I Survived a Chinese Hospital

This wasn’t a post I was anticipating, but hey I got sick.

Walking to the hospital, though, here’s what I did anticipate: less than ideal conditions, less than ideal physicians, and plenty of paperwork. This is China: kids pee on the sidewalk, litter is dispensed in the most convenient fashion–drop it where you are. People here don’t mind things a bit more raw.

They also don’t mind a bit more chaos mixed in with their order. If you want a seat on the bus, don’t be meek and wait for the line to form. Even the little old ladies run along side before the bus comes to a stop. It looks like the baitfish swimming alongside a whale. I’m dreading the day someone falls underneath the wheel. I hope it ain’t me (yeah, I’ve gotten caught up in the routine, too.) It’s become a system of operation here. If you don’t play along, you pay the price as I did when I foolishly waited “in line” at a potluck. I was hungry all afternoon.

It’s the way things are around here. Take it or leave it. I’ve taken it for ten months and I thought I’d have to take it one afternoon under their medical care.

Here’s the rundown…

And here was my hospital.

My friend, Sally, a Chinese employee at my school acted as my guide. We entered and it looked quite nice inside. It wasn’t the carpeted, homey atmosphere of some American hospitals and clinics, but the tiled floors were shiny and the entrance spacious and modern. We filled out a form about a quarter of the size of a full sheet of paper, entering my name, sex, and DOB. Then we registered, collected a packet (oh boy, here comes the paperwork). Oh, and the registration fee: 5 yuan. Less than $1. Sally filled in the cover page—all that was needed, (hmm, so much for paperwork)—and we went upstairs to the directed area: internal medicine. Ladies behind some glass waited on us and gave us our room assignment.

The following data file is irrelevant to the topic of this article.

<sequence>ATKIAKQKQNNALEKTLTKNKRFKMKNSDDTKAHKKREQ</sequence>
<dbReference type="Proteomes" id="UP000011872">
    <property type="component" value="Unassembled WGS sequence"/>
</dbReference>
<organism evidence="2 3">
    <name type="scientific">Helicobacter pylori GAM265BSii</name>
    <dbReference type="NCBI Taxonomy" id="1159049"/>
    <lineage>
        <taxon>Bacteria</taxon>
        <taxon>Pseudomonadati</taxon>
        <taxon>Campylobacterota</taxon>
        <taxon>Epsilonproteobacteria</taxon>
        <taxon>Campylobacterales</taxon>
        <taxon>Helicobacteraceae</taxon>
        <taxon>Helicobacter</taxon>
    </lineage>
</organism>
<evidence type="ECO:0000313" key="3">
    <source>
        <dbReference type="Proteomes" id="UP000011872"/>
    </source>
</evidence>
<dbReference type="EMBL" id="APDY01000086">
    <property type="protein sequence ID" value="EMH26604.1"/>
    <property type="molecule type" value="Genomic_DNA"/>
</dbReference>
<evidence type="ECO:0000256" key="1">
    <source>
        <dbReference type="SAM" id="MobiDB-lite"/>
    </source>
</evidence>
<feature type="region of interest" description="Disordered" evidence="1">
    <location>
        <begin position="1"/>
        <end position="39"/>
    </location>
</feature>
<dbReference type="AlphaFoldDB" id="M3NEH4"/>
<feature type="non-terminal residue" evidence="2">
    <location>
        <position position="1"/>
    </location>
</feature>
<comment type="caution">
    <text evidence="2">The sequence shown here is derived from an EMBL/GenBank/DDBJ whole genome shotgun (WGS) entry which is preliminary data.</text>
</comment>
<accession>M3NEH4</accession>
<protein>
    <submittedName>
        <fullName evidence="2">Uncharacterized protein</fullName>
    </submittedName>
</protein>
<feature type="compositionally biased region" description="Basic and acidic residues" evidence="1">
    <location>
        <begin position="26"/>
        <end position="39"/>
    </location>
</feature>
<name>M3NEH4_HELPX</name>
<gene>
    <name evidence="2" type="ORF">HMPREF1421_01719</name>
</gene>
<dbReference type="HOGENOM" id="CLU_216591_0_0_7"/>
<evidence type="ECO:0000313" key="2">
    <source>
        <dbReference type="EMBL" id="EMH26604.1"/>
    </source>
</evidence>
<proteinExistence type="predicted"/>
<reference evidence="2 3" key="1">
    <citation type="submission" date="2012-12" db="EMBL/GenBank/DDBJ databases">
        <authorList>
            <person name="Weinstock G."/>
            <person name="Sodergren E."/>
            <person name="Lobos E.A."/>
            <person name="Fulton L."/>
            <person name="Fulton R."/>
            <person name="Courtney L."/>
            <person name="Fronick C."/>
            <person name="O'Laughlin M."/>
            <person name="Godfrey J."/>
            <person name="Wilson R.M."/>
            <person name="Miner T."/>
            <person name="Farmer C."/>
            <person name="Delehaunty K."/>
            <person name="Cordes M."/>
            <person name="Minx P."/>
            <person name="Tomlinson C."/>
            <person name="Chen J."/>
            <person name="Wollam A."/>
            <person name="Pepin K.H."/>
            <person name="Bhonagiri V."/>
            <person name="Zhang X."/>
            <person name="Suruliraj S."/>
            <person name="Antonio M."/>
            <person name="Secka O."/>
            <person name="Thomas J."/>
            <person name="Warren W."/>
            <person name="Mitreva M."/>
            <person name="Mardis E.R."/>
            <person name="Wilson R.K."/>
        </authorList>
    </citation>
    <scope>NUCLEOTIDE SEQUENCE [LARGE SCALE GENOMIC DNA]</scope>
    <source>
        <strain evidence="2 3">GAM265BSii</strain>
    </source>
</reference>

That’s not Sally, but that was the lady who helped us.

We walked to the Dr.’s office and instead of waiting for him, he was there waiting for us. In a matter of 15 minutes (or less), of my first visit, I was being examined. Holy Jeez.

Dr. Now. Oh, and there, that’s Sally.

His examination didn’t seem too thorough. I had a super sore throat, swollen glands (or nodes, or something) on the sides of my throat/base of my jaw. My muscles ached and I had a fever sporadically for a few days. A headache was consistent, appetite was nil, nausea was spotty, and sleep was plentiful. He seemed to ignore most of that, looked at my throat, and ordered a blood test in minutes. We went out for it.

But hold on there, Sonny. First you gotta pay for that service. The cost: 24 yuan. Less than $4.

So we walked to the where these happened. A long counter that resembled bank tellers, each division with slotted glass through which to transact. Replace cash and paperwork with arms and needles and you get the idea:

Thanks for banking with us.

I stuck my arm inside and she took my deposit.

We, ourselves, took the blood vile to the testing area just a few steps away. They took the sample and tested it. Immediately. In a matter of seconds Sally had the test results in her hands!

good work

We then went back to the same doctor and after examining the results, prescribed me antibiotics and something for my throat pain. Tada!